Many estate agents are in some denial and are clinging to the opinion of some lawyers that the CPA does not apply to private sellers (correct), or to their agents (incorrect) – because the agents are regulated by the Estate Agents Affairs Board - and are therefore exempt from the provisions of the CPA. This opinion appears to arise from a misinterpretation of the scope of the disclosure obligations of intermediaries regulated by other national legislation (Section 27 of the Act).
However, most attorneys believe that estate agents do indeed have obligations and liability under the CPA.
These lawyers point out that estate agents are professional purveyors of a “product” – the product being information on the properties on the agent’s books. With regard to information on properties which agents communicate, both buyers and sellers enjoy protection under the CPA, because they are “consumers” of the product supplier (the agent).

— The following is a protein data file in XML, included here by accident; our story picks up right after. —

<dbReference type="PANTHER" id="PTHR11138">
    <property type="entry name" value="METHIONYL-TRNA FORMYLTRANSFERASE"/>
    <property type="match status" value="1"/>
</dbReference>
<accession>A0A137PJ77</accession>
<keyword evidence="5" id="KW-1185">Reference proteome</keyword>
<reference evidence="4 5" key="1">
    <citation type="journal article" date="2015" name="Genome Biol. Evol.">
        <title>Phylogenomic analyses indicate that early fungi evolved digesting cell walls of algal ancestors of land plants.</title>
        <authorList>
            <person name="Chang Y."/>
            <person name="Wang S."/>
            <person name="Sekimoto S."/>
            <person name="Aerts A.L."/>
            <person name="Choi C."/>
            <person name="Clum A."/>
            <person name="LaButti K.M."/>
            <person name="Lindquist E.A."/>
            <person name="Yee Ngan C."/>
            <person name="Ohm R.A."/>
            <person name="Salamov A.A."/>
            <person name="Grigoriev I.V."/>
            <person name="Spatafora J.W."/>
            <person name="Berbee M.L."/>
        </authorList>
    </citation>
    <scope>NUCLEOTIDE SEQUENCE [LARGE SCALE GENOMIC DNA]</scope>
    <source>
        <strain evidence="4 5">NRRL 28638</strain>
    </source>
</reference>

It is clear that estate agents, do bear accountability in terms of the CPA for the material information about a property which they communicate to both buyers and sellers. It will probably take a test court case or two to convince some estate agents on the reach of (and the teeth of) the CPA.
Meanwhile, the question remains: How should professional estate agents be responding to the CPA and to the wave of consumerism generated by the enactment of this new law? In particular, how should agents react to the increasing practice of buyers demanding a home inspection report as a condition of the offer to purchase?
Also how can estate agents protect their business if they perceive a home inspection report to be unnecessarily harsh and a potential deal killer?